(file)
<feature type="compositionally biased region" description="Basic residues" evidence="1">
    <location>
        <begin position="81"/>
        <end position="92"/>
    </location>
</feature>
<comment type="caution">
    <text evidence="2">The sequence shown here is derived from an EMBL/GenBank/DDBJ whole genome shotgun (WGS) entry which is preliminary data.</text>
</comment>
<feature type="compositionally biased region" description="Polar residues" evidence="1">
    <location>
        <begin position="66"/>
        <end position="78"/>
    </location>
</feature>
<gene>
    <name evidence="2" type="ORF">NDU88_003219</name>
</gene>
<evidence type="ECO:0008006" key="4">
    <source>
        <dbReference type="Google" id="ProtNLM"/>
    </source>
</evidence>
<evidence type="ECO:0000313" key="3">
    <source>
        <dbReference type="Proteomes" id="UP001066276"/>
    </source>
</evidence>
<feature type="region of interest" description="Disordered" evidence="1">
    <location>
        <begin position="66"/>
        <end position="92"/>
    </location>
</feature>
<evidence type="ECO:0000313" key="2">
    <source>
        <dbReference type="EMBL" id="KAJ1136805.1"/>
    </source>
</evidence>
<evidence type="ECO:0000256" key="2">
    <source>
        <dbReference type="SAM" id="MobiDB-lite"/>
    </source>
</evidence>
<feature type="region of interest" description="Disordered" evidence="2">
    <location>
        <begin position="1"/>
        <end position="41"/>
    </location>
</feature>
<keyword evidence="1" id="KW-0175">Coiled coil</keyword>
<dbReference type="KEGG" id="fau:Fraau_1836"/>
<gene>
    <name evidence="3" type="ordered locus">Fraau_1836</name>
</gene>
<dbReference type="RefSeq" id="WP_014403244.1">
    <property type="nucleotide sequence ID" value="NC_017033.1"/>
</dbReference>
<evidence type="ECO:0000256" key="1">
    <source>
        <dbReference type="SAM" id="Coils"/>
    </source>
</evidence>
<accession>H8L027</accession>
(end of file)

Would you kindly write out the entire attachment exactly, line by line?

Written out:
<feature type="compositionally biased region" description="Basic residues" evidence="1">
    <location>
        <begin position="81"/>
        <end position="92"/>
    </location>
</feature>
<comment type="caution">
    <text evidence="2">The sequence shown here is derived from an EMBL/GenBank/DDBJ whole genome shotgun (WGS) entry which is preliminary data.</text>
</comment>
<feature type="compositionally biased region" description="Polar residues" evidence="1">
    <location>
        <begin position="66"/>
        <end position="78"/>
    </location>
</feature>
<gene>
    <name evidence="2" type="ORF">NDU88_003219</name>
</gene>
<evidence type="ECO:0008006" key="4">
    <source>
        <dbReference type="Google" id="ProtNLM"/>
    </source>
</evidence>
<evidence type="ECO:0000313" key="3">
    <source>
        <dbReference type="Proteomes" id="UP001066276"/>
    </source>
</evidence>
<feature type="region of interest" description="Disordered" evidence="1">
    <location>
        <begin position="66"/>
        <end position="92"/>
    </location>
</feature>
<evidence type="ECO:0000313" key="2">
    <source>
        <dbReference type="EMBL" id="KAJ1136805.1"/>
    </source>
</evidence>
<evidence type="ECO:0000256" key="2">
    <source>
        <dbReference type="SAM" id="MobiDB-lite"/>
    </source>
</evidence>
<feature type="region of interest" description="Disordered" evidence="2">
    <location>
        <begin position="1"/>
        <end position="41"/>
    </location>
</feature>
<keyword evidence="1" id="KW-0175">Coiled coil</keyword>
<dbReference type="KEGG" id="fau:Fraau_1836"/>
<gene>
    <name evidence="3" type="ordered locus">Fraau_1836</name>
</gene>
<dbReference type="RefSeq" id="WP_014403244.1">
    <property type="nucleotide sequence ID" value="NC_017033.1"/>
</dbReference>
<evidence type="ECO:0000256" key="1">
    <source>
        <dbReference type="SAM" id="Coils"/>
    </source>
</evidence>
<accession>H8L027</accession>